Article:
Despite the banking crisis and on a tightrope, the European Central Bank increases its interest rates
The European Central Bank (ECB) did not have a shaking hand. Despite the violent shocks of American and European banks for a week, it decided on Thursday, March 16, to increase its interest rates by 0.5 points, bringing the deposit rate to 3%.
“The ECB is playing with fire”, reacted the economist Véronique Riches-Flores. For her, this decision “returns to the bitter taste of July 2008”. On that date, the Frankfurt institution had raised its interest rate (by 0.25 points), only two months before the bankruptcy of Lehman Brothers and the biggest financial crisis in modern history. Bis repeat? “We are aware of our history”replied Christine Lagarde, its president.
However, she claimed that the situation was very different. “I was there in 2008 (as French Minister of Economy). I remember very well. Since then, we have made reforms: Basel 3 (reinforcement of bank capital)liquidity ratios (also increased)… The banking sector is now in a much stronger situation. »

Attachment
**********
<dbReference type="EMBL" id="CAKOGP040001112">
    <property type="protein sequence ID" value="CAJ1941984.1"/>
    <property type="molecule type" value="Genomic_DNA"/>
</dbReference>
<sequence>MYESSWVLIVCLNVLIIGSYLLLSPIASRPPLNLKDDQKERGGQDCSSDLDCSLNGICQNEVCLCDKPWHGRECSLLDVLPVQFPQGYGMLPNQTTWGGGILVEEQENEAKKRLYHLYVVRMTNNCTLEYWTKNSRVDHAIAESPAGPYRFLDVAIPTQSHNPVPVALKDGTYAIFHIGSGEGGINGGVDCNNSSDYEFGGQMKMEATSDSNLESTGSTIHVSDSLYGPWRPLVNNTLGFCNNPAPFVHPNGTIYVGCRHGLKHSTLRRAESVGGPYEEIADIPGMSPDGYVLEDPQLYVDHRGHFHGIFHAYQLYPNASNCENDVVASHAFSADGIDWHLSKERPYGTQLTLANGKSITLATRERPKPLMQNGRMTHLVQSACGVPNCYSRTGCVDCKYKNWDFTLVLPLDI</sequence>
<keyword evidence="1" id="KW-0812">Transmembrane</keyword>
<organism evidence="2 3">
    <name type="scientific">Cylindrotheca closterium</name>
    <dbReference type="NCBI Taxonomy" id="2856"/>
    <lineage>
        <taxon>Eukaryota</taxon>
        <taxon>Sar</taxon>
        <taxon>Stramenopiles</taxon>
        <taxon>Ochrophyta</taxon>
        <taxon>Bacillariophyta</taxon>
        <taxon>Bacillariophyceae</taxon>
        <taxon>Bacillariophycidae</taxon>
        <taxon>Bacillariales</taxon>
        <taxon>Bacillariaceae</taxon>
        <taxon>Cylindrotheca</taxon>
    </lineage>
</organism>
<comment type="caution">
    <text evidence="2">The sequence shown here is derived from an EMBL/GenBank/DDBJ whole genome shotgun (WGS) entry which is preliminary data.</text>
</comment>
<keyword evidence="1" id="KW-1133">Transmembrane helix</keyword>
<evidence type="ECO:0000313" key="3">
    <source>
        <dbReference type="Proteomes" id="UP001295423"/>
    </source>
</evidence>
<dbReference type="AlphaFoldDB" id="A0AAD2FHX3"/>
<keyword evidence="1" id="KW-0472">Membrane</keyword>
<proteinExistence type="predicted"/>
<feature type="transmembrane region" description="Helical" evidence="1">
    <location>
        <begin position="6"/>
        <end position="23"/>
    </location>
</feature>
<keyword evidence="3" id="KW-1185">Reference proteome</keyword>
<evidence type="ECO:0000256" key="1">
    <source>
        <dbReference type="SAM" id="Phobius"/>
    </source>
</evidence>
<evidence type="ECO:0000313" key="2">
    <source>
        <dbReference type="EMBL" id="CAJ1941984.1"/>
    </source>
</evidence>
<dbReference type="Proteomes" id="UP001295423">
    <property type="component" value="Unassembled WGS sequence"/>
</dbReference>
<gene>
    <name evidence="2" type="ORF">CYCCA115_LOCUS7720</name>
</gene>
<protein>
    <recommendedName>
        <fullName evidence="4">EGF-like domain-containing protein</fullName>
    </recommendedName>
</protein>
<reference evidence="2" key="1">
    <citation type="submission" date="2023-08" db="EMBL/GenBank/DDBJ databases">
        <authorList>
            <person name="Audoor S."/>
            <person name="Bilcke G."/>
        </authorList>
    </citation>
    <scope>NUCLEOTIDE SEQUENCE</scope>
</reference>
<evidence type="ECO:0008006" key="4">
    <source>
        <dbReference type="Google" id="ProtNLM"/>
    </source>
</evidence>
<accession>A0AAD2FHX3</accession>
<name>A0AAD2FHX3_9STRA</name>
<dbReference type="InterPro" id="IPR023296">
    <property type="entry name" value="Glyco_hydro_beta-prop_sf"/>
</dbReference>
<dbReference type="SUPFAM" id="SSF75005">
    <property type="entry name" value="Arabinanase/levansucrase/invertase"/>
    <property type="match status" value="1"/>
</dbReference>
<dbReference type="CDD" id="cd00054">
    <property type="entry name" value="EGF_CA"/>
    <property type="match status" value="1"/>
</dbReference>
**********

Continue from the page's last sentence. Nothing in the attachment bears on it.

During the hour that his press conference lasted, Mr.me Lagarde walked a tightrope, ensuring that he was leading the fight against inflation and against financial instability. “It’s not one or the other. » To carry out this balancing act, the ECB has chosen to act in two stages. The first was Thursday’s rate hike. Her credibility was at stake: at the previous meeting, in February, she had already announced her ” intention “ to proceed with this increase, in the name of the fight against inflation, which remains at 8.5% in the euro zone. Going back on his word would have been difficult. The ECB is thus continuing the fastest monetary tightening in its history, increasing its deposit rate from −0.5% in June 2022 to 3% today.
“A range of tools”
The second stage consists in abandoning any indication of its future action. While several members of the Governing Council have been stepping up their pressure over the past few weeks to accelerate the rise in rates in the spring, the ECB has chosen to say that it is now “dependent on economic data”. Clearly, everything will depend on how the situation develops. “It is not currently possible to determine the future path (rates). »
Mme Lagarde added – but who doubted it? – that the institution remained ready to intervene at any time if the banking sector needed support. “The ECB has an array of tools to provide liquidity support to the euro area financial system. »
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